I have elaborated on many of Turing’s statements, clarified his discussions, and provided numerous examples.
Interwoven into the narrative are the highlights of Turing’s own life:
his years at Cambridge and Princeton,
his secret work in cryptanalysis during World War II,
his involvement in seminal computer projects, his speculations about artificial intelligence, his arrest and prosecution for
the crime of “gross indecency,”
and his early death by apparent suicide at the age of 41.
The book is divided into four parts: Parts I and II together are about 200 pages in length and cover the first 60% of Turing’s paper,
encompassing the Turing Machine and computability topics. This part of the book is entirely self-contained and will be of primary interest to most readers.
Part III is a faster paced look at the remainder of Turing’s paper, which involves the implications for mathematical logic.
Some readers might want to skip these chapters.
Part IV resumes the more "popular" presentation showing how the Turing Machine has become a vital tool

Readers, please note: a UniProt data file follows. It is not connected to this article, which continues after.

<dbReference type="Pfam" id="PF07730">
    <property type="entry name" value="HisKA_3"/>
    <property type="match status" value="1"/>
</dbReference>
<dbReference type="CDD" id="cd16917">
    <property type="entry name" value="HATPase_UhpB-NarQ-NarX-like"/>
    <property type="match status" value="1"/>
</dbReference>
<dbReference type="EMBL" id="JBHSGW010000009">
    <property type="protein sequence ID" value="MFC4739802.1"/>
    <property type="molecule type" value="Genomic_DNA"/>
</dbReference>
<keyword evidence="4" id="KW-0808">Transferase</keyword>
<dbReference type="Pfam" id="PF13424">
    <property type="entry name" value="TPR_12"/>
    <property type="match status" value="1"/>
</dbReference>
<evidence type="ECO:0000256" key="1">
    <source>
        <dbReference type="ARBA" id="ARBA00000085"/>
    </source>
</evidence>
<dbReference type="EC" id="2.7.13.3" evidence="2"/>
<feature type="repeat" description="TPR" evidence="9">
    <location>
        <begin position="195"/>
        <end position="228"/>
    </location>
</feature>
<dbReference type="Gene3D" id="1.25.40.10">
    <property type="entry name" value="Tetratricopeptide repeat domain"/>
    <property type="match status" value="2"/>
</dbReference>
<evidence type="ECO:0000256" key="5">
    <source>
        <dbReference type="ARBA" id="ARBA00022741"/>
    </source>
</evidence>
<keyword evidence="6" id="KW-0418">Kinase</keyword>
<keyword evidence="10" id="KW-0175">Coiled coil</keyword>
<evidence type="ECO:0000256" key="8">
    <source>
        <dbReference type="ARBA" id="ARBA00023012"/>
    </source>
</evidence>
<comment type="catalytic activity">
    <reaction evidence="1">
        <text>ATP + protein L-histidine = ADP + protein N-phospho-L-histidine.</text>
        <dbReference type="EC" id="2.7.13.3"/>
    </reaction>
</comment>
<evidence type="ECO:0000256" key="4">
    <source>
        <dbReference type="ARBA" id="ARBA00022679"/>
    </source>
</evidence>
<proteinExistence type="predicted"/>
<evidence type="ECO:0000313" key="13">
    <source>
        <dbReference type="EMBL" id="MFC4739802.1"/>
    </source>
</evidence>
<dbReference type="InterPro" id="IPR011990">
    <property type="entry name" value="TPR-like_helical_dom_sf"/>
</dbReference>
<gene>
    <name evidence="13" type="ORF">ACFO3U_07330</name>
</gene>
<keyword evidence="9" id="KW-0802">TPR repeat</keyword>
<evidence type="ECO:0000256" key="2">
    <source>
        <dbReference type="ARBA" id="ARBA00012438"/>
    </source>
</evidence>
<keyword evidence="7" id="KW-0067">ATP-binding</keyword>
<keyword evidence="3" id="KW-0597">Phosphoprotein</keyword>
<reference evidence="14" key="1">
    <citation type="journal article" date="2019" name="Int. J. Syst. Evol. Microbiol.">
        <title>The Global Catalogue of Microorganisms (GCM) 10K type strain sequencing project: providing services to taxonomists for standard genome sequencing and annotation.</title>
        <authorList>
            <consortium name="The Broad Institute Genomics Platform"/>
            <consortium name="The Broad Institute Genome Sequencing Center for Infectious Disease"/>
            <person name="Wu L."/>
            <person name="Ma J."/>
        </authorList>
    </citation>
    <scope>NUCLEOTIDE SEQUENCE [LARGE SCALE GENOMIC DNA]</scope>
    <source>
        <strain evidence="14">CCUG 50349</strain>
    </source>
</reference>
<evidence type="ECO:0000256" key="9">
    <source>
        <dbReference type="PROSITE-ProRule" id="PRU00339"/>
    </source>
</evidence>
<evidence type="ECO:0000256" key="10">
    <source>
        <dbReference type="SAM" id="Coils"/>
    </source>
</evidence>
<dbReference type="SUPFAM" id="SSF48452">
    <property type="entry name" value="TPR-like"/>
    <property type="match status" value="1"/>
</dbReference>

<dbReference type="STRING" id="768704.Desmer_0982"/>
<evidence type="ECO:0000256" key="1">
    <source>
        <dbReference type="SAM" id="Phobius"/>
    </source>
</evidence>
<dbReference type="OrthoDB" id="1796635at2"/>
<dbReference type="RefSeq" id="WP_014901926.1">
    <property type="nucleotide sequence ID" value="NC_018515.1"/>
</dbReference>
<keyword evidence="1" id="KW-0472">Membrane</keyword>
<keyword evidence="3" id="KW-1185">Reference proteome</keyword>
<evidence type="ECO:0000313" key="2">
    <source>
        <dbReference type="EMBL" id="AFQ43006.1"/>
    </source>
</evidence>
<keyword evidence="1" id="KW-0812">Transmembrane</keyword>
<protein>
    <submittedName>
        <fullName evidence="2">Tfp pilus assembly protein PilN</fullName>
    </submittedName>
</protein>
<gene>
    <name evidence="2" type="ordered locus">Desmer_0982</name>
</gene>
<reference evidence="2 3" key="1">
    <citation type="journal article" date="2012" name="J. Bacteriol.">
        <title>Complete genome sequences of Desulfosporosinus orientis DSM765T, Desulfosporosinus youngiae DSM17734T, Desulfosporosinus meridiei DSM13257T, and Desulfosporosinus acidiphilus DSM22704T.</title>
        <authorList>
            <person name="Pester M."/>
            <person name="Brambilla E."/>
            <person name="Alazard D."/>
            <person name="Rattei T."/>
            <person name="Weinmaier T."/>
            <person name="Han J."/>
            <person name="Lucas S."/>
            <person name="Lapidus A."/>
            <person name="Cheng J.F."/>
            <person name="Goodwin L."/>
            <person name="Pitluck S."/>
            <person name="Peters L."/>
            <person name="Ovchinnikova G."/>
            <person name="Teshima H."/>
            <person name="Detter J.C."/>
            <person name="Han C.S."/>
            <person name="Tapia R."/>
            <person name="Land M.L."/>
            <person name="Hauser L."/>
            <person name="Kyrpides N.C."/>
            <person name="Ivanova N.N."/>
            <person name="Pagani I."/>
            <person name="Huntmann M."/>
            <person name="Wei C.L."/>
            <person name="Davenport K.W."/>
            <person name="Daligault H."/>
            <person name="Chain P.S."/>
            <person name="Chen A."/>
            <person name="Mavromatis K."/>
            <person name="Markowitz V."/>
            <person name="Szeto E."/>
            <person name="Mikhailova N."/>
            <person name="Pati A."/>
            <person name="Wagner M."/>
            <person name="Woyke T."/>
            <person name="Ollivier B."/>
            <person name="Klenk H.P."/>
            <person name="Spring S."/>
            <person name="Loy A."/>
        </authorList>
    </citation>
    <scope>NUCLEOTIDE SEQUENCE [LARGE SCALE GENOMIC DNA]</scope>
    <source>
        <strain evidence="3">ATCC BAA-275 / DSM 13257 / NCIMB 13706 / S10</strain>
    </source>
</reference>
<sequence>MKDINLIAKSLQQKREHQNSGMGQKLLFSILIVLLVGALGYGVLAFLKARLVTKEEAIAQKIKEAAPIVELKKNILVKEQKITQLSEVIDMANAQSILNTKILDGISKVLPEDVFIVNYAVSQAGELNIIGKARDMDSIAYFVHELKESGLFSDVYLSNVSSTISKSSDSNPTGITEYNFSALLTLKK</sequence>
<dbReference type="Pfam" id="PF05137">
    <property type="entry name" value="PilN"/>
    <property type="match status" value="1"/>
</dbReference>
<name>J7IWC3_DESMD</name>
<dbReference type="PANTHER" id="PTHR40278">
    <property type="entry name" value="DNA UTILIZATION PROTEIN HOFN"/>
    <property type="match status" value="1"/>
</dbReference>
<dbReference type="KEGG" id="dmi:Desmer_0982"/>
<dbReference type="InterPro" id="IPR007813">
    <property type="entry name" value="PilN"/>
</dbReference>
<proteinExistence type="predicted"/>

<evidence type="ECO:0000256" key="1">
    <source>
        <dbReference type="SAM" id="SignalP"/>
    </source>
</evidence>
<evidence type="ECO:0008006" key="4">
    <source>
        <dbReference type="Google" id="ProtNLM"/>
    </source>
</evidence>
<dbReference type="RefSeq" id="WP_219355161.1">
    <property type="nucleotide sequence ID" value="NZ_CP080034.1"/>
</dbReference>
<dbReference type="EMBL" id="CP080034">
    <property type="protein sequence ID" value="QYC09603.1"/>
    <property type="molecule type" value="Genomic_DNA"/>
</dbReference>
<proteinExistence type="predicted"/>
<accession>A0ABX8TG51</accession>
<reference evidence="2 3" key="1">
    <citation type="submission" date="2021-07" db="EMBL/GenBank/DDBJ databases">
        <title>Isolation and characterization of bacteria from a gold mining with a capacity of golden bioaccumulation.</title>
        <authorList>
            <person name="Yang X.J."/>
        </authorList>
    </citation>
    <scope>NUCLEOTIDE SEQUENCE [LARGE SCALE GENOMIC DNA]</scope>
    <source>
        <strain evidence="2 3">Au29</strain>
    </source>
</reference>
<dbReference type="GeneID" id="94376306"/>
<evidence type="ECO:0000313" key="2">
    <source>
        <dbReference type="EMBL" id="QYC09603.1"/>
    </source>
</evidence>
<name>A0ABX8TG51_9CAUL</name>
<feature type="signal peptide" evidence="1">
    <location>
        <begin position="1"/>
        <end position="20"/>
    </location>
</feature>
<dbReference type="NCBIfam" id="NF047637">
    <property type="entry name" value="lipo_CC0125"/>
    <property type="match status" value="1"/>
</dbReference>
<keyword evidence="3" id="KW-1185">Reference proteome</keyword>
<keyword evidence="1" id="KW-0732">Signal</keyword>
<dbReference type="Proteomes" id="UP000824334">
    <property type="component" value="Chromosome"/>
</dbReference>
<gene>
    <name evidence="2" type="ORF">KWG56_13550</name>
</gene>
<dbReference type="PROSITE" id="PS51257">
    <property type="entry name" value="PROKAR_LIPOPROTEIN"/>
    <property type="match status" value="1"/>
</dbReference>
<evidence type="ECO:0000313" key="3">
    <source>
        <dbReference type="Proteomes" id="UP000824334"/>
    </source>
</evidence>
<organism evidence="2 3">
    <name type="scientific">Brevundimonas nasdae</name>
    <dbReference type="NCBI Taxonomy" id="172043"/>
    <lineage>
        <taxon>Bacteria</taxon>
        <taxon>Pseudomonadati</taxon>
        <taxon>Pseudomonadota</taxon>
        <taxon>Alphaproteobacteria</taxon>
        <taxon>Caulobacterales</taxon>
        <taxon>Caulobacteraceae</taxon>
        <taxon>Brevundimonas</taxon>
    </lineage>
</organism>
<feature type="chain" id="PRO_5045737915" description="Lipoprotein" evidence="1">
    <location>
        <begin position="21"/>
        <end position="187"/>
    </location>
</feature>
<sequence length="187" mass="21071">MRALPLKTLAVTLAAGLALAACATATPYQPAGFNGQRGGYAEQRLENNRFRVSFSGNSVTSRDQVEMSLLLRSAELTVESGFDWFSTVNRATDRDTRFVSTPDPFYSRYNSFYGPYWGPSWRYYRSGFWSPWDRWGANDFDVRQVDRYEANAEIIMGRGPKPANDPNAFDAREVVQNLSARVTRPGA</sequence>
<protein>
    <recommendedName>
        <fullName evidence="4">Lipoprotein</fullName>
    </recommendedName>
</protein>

in understanding the workings of human consciousness and the mechanisms of the universe.
Although I expect the primary readers of the book to be programmers, computer science majors, and other “techies,”
I have tried my best to make the book accessible to the general reader.
There is unavoidably much mathematics in the book, but I have tried to assume that the reader only has knowledge of high-school mathematics,
and probably a foggy one at that.
Tentative Table of Contents
Page numbers shown in bold refer to the pages of Turing's original paper discussed in that chapter.